Thursday, April 09, 2009

Taxing Times

A professor from Yale and a professional politician, New York City Health Commissioner Thomas Friedan, have got together in the New England Journal of Medicine and decided that sugar sweeteners in beverages are not good for kids.

This is not a shocking surprise. New York is broke and much in need of tax money these days.

The two have proposed taxing sugary sweet things out of existence, using the tax on smelly cigarettes as their template. Just as tobacco is bad for kids and grow-ups, so are sugar substitutes bad for kids.

These pathological behaviors must be abolished.

As soon as kids, the last refuge of scoundrels, are mentioned in any political connection, one may be certain that there will be tax-Hell to pay, and so it is in this case.

It would be pointless to argue that sugary sweet things are good for kids. They aren’t; never were, never will be. We all know this because when we were kids and reached for the candy, kept out of hand usually in some inaccessible cabinet, daddy – still the best prophylactic preventative for errant behavior – shoved a piece of fruit in our hands and said something like, “Why don’t you kids go out and play?”

We knew from his tone that daddy was not soliciting our opinion on the question.

But that was in the good old days when there were daddies. In certain urban human landscapes, daddies are as rare as Yale professor Kelly Brownell and Mr. Friedan -- the New York politician now hungry for tax dollars, as are most of his brethren politicians -- hope sugary snacks may someday be, assuming the New York state legislature is current in its subscription to the New England Journal of Medicine.

I do not seek here to challenge any of these presuppositions: candy, taken immoderately, is bad for kids; tobacco, taken immoderately, is bad for grown-ups.

Putting aside our cynicism – What these pull-a-rabbit-from-the-hat magicians really want is more tax money to spend recklessly on programs that produce unintended social pathologies -- let’s pause over the proposition, unchallenged by Mr. Brownell and Mr. Friedan, that confiscatory taxation may be used to adjust errant behavior.
"Taxes on tobacco products have been highly effective in reducing consumption, and data indicate that higher prices also reduce soda consumption. A review conducted by Yale University's Rudd Center for Food Policy and Obesity suggested that for every 10% increase in price, consumption decreases by 7.8%. An industry trade publication reported even larger reductions: as prices of carbonated soft drinks increased by 6.8%, sales dropped by 7.8%, and as Coca-Cola prices increased by 12%, sales dropped by 14.6%.5 Such studies — and the economic principles that support their findings — suggest that a tax on sugared beverages would encourage consumers to switch to more healthful beverages, which would lead to reduced caloric intake and less weight gain."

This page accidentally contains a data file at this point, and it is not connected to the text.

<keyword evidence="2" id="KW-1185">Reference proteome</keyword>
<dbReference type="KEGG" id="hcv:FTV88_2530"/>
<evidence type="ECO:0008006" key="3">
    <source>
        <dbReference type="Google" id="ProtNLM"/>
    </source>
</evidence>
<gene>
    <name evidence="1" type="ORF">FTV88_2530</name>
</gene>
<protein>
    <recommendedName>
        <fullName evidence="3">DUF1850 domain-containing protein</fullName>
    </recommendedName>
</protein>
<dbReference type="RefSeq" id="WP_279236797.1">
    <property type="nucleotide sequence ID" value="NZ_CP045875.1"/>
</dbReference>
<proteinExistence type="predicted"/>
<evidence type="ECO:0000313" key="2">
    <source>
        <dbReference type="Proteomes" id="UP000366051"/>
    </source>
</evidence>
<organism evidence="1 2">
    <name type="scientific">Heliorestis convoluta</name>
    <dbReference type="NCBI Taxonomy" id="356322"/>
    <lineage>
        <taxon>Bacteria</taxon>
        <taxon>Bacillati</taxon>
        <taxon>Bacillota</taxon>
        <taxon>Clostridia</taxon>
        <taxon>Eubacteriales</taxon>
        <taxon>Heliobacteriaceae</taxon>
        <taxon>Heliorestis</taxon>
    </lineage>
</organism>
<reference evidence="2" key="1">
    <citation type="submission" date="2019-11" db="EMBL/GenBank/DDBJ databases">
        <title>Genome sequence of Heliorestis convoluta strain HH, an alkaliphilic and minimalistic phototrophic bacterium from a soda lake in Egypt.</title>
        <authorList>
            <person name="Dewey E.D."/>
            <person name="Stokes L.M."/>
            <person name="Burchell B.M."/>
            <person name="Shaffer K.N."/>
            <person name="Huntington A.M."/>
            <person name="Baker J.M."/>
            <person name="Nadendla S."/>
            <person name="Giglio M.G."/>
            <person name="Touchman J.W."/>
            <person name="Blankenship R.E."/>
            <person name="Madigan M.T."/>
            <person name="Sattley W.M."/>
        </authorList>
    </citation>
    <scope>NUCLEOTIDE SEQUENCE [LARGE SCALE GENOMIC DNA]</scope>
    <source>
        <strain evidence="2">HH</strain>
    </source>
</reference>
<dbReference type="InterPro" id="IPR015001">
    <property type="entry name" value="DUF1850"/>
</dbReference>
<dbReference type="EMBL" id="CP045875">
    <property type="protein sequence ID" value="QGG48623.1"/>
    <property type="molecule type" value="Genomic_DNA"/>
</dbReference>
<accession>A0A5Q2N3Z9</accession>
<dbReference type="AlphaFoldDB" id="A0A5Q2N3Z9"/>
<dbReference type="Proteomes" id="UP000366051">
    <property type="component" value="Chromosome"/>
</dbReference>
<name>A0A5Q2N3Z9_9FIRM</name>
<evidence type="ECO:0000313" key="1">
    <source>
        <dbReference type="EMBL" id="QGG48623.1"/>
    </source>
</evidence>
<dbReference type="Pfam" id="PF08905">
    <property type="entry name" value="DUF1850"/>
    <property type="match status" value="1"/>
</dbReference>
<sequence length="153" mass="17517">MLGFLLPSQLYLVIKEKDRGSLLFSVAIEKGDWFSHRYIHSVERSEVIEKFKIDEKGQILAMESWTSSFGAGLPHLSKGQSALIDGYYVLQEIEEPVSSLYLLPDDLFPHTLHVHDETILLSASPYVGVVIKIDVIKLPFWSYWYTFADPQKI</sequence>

Revenue generation, the two authors note, "can further increase the societal benefits of a tax on soft drinks. A penny-per-ounce excise tax would raise an estimated $1.2 billion in New York State alone. In times of economic hardship, taxes that both generate this much revenue and promote health are better options than revenue initiatives that may have adverse effects."

We operate on this principle all the time. The inordinately high tobacco tax reduces consumption and leads to an excess of entrepreneurial activity among the criminal class, whom we hope to catch and shove in jail. If we are successful, the tax dollars we have collected will flow from smokers to prison wardens. And let us cross our fingers and hope that our legislation is not too successful: A tax that abolished smoking would also abolish the tax on smoking.

When the decriminalists among us argue that pot, shall we say, should be decriminalized, they are averting to the same principle. Legalize pot and control its distribution through taxes, they say, and in this way you will deprive the criminal element of its product and reap tax rewards that might be better spent on procuring daddies for inner city young boys teetering on the edge of criminality.

The principal involved is simple: Whatever you tax or regulate, for regulation is nothing but a hidden tax, tends to disappear. The corollary of the proposition is this: Tax receipts from errant behavior then may be used to rectify social pathologies -- fat kids or fatherless urban landscapes.

Of course, precisely what social pathologies will be eradicated, once our fists are full of tax dollars, and by whom, are political matters.

Some of us in the twilight of our years, remembering our vanishing whole and healthy families, are beginning to think that social pathologies in the cities are not likely to be settled by separating kids from sugar – when they have been caused by social engineers and their abettors in the media and helping professions who have succeeded in separating young boys from their daddies.

The solution is at hand: Tax what you wish to eradicate, the social pathologies associated with broken families, and use the money to support really supportive social structures -- intact families.

How about a confiscatory tax on divorce lawyers, mischievous social engineers, legislators who abolish what we wish to preserve – jobs, a little jingle in the pocket at the end of the workday, daddies – and, if you insist, sugary sweet things for the kids?

Now, let’s go out and play.

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